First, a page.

Spring 2014 - MIIS

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IPOL 8506 - Public Policy & the Environmnt      

This two-unit course provides a foundation in the paradigms, principles, and tools that shape public policy in the service of environmental protection and sustainable development. We will first explore the sources and dynamics of public policymaking and the fundamental principles of environmental policy, including sustainability, precaution and cost internalization. We will then examine three policy paradigms: 1) regulatory (command and control); 2) collaborative (stakeholder based); and 3) market-based. For each paradigm, we will consider case studies of global and national policy options for particular environmental problems, including forest degradation and carbon emissions. Examples of policy options include substantive and process standards; taxes; eco-system service payments; public investment; etc. Students will work in a team to produce a policy analysis of a major environmental problem.

Fall 2010 - MIIS, Fall 2011 - MIIS, Fall 2012 - MIIS

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IPOL 8507 - Intl Environmental Law&Politcs      

This course provides a foundation in the core concepts, actors, drivers and institutions of global environmental politics and governance. The first half of the class focuses on global environmental politics and the second on international environmental law and more broadly, global environmental governance (GEG). The first half of the class is divided into two parts. Part One explores the state of the global environment, the nature of global environmental problems and the key actors in global environmental politics. Part Two examines seven underlying drivers of global environmental degradation: 1) technology, especially energy; 2) consumption; 3) values/cultural norms; 4) globalization; 5) capitalism and the growth imperative; 6) poverty and inequality; and 7 population growth. For each driver, we will explore a core conceptual framework and then consider and critically evaluate how it relates to global environmental problems, especially climate change. The second half of the class will examine international environmental regimes, including legal treaties and “soft law”. It will evaluate the overall effectiveness of global environmental governance (GEG) in addressing the underlying drivers of global environmental degradation and solving global environmental problems, especially climate change and biodiversity loss. The course will analyze and debate proposals to improve GEG, including the creation of a World Environment Organization, an increased role for regional governance, and a “multi-level” approach centered on a greater role for cities.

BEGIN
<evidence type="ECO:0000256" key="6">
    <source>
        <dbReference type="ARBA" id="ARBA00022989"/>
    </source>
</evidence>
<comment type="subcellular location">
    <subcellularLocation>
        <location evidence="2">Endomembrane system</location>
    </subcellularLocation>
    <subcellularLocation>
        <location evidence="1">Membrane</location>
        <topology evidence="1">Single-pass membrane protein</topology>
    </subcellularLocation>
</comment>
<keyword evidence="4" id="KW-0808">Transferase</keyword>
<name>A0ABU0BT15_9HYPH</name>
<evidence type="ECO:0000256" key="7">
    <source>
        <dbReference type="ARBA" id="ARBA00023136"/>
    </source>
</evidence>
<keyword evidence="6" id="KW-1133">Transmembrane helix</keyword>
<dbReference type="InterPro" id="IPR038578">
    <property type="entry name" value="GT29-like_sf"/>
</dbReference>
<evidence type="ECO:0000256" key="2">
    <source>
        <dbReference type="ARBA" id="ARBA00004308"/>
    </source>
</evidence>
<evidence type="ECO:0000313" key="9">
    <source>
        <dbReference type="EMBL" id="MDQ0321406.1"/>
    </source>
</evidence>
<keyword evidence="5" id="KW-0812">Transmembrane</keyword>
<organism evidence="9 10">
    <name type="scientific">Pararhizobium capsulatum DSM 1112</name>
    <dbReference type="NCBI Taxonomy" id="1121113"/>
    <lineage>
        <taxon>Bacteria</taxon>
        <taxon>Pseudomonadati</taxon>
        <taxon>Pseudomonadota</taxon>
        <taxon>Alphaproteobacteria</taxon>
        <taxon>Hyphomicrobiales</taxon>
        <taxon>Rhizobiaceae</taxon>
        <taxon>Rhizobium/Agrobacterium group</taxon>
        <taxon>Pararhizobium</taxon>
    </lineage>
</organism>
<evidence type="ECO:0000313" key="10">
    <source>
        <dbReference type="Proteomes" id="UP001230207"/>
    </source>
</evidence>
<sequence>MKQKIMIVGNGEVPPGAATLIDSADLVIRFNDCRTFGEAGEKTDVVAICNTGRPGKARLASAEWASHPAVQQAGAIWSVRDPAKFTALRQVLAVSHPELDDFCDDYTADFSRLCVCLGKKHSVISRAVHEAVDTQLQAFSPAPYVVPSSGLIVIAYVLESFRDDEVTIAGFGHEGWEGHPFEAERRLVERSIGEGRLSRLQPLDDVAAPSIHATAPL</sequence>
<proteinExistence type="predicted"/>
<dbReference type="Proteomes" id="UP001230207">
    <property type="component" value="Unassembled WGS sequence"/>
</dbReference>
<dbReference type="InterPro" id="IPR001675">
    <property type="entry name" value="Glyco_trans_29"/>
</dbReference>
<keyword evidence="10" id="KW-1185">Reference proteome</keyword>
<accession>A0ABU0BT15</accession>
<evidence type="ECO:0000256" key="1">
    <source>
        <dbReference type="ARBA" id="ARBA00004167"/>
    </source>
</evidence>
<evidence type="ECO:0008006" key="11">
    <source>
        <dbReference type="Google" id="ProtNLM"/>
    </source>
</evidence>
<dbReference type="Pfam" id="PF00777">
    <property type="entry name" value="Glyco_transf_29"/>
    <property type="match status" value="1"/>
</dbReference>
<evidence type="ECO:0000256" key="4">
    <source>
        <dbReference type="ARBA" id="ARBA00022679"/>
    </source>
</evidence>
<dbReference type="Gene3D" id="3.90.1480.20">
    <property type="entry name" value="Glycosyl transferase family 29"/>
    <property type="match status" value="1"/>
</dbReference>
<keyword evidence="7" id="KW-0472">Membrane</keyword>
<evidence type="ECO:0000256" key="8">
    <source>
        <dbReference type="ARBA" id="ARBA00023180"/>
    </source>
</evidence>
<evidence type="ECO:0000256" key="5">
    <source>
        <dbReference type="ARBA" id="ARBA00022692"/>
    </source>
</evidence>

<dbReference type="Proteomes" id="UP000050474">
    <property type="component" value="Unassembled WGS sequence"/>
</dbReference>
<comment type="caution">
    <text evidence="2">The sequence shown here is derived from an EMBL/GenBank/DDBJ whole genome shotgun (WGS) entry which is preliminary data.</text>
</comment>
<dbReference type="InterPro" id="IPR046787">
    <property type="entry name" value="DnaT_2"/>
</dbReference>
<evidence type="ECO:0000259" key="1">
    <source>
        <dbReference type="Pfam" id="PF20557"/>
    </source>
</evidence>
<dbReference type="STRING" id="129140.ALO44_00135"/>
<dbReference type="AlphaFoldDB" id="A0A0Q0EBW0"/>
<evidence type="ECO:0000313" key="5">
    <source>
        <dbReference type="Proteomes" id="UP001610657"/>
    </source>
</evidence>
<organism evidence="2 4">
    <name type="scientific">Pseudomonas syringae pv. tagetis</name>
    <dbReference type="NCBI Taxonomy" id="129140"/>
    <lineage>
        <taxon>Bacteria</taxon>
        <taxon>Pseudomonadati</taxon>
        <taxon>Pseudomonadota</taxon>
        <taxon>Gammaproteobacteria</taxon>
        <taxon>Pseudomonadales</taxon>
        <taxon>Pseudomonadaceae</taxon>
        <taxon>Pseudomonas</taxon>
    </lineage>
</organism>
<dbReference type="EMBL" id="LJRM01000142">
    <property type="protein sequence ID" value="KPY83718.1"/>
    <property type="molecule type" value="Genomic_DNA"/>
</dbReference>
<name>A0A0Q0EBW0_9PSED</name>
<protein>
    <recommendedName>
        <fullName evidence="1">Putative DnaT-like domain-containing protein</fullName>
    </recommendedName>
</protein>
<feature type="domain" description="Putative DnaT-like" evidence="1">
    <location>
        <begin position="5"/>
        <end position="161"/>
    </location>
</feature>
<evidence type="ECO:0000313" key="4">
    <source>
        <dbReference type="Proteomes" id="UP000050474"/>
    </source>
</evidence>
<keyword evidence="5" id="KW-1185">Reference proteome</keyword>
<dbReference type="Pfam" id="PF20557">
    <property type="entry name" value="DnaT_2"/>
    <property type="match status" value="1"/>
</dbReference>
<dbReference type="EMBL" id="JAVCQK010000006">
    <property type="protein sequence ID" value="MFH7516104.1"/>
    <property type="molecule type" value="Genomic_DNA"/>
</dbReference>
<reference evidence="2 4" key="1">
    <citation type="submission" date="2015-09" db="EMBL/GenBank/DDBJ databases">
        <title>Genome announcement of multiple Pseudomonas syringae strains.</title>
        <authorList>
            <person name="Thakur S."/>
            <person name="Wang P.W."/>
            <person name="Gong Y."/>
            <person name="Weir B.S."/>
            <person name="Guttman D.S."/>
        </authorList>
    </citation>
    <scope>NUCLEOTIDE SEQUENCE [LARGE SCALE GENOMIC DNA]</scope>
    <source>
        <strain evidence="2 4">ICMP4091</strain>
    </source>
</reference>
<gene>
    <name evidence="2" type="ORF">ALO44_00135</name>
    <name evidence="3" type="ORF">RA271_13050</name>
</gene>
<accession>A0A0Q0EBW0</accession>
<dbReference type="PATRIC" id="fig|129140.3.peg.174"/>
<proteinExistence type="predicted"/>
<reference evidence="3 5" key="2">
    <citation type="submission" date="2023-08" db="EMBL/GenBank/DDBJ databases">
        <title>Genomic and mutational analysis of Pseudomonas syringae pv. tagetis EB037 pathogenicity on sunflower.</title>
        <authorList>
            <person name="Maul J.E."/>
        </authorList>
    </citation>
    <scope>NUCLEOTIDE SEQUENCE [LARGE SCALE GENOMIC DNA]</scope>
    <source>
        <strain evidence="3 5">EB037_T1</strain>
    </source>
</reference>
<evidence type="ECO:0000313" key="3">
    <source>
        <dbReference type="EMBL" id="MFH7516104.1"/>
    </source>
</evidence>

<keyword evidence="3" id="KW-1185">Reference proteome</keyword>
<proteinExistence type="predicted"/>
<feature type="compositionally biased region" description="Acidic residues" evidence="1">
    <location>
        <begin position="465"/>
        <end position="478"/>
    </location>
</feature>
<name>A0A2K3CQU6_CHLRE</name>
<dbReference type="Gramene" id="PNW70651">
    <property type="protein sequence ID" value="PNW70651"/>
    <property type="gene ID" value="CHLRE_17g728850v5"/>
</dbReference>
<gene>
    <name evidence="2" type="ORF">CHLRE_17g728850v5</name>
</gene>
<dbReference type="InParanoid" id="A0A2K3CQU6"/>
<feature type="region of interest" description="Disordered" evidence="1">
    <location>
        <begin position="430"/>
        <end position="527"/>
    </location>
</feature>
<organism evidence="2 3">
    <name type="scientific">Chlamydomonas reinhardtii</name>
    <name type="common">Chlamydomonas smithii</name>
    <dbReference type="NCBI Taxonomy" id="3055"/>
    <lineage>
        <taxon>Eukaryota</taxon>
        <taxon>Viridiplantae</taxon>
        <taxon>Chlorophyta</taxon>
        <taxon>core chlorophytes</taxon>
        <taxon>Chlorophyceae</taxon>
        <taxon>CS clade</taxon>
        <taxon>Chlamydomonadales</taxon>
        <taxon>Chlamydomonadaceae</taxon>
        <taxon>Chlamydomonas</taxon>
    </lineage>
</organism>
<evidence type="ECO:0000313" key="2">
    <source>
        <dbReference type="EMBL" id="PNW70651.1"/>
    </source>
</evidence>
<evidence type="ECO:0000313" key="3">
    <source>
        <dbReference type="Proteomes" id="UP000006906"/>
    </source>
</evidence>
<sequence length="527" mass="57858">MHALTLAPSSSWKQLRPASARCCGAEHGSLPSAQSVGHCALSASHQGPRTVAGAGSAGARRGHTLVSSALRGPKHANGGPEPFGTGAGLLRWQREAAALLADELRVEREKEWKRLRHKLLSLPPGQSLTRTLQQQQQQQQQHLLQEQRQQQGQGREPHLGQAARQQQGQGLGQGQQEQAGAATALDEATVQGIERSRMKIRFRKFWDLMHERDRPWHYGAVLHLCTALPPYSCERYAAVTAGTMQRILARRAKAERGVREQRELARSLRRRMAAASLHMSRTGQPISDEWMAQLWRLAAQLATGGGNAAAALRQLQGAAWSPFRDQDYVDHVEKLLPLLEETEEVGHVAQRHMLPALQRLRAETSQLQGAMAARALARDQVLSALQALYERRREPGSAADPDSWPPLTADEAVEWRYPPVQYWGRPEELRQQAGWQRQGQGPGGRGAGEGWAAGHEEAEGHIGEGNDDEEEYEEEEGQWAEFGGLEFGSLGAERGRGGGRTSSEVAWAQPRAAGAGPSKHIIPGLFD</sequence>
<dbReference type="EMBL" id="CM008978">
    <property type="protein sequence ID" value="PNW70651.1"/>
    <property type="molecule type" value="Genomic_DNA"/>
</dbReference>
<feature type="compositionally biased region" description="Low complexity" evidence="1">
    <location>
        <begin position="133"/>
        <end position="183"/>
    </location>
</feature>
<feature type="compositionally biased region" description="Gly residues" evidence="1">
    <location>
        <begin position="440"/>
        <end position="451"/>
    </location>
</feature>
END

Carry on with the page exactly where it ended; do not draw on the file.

Fall 2010 - MIIS, Spring 2011 - MIIS, Fall 2011 - MIIS, Spring 2012 - MIIS

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IPOL 8598 - Business,Sustainablity&Society      

Fall 2012 - MIIS

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IPOL 8617 - Sem:Partner w/Bus.for Sust.Dev      

Business is increasingly partnering with governments and NGOs to deliver a wide variety of global sustainable development goals, including poverty reduction, carbon mitigation, clean energy, access to clean water, and eco-resilience and climate adaptation. While there have some high-profile success stories, business partnerships have also suffered from "culture clashes", lack of clarity about goals, poor performance measurement, and lack of accountability mechanisms.

This course examines and critically evaluates four types of emerging global business partnerships: 1) business-government “private-public” partnerships in the provision of public infrastructure, especially water; 2) multi-stakeholder “collaborative governance” of global markets (e.g. forests, sea food, bio-fuels); 3) capacity-building business-NGO partnerships involving business philanthropy; and 4) “investment” partnerships aimed at increasing finance for sustainable development.

We will first explore the context for the emergence of business partnerships, examine the meaning and measurement of "sustainable development", and consider obstacles in both business and NGO culture to effective partnering. We will then examine case studies of the four types of partnerships in developing countries and conclude by considering what innovations in business, NGO and government practice would make partnerships more effective, scale-able and accountable. Students will work in teams to produce and orally present a collaborative case study.